Neurocognitive functioning among people accessing an addiction neuropsychology clinic with and without a history of offending behaviour

Ashlee Curtis, James R. Gooden, Catherine A. Cox, Travis Harries, Vanessa Peterson, Peter G. Enticott, Paul G. Sanfilippo, Peter G. Miller, Dan I. Lubman, Victoria Manning

Research output: Contribution to journalArticleResearchpeer-review

Abstract

Effectiveness of interventions for violent behaviour may be undermined by the presence of neurocognitive impairment, which is known to be common among alcohol and other drug (AOD) users and violent offenders. The current study aimed to examine whether the cognitive functioning of individuals with AOD histories presenting to a specialist addiction neuropsychology service differed according to their offending history (i.e. non-offending, non-violent offending and violent offending), using a retrospective case file audit design. Data were extracted from 190 clients. Tests assessed a breadth of cognitive domains. Violent offenders demonstrated the lowest premorbid IQ out of the three groups, and a significantly higher proportion of violent offenders presented with impaired divided attention and impaired cognitive inhibition compared to non-violent offenders. Rates of impairment across groups were well beyond those expected within the general population. Delivery of both AOD and violence interventions should be adapted to accommodate individuals’ cognitive difficulties.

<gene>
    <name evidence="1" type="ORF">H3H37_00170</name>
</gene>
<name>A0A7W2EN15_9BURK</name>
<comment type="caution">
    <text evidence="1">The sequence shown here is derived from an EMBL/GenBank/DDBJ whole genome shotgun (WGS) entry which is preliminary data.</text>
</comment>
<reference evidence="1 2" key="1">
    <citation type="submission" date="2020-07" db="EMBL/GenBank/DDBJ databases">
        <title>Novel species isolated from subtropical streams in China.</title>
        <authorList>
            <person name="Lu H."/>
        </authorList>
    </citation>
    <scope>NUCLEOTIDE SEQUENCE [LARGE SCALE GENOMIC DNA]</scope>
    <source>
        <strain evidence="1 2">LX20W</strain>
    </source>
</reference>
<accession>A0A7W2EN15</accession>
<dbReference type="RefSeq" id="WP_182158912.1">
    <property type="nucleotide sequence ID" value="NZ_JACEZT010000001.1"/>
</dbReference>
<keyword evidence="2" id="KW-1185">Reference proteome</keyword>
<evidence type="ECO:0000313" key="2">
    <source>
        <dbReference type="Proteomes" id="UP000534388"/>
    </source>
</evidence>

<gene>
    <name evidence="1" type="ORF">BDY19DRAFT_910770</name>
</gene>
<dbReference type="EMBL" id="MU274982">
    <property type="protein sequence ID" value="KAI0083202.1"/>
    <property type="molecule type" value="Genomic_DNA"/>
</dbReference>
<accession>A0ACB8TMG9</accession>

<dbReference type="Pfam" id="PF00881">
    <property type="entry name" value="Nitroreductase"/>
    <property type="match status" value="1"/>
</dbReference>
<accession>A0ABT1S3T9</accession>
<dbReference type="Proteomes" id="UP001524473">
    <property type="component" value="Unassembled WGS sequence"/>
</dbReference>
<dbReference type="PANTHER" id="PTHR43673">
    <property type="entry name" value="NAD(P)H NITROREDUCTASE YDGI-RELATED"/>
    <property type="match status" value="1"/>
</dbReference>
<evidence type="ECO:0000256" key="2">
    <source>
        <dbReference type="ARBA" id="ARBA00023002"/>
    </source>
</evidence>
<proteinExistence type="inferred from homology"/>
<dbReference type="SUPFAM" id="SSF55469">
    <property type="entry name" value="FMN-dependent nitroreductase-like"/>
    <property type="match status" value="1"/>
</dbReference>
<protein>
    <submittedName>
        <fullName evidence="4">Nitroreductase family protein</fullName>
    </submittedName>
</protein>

Original languageEnglish
Number of pages13
JournalPsychiatry, Psychology and Law
DOIs
Publication statusAccepted/In press - 17 Mar 2021

Keywords

  • alcohol and drug use
  • cognitive functioning
  • cognitive impairment
  • intervention
  • neurocognitive impairment
  • neuropsychology
  • offender
  • rehabilitation
  • treatment
  • violence

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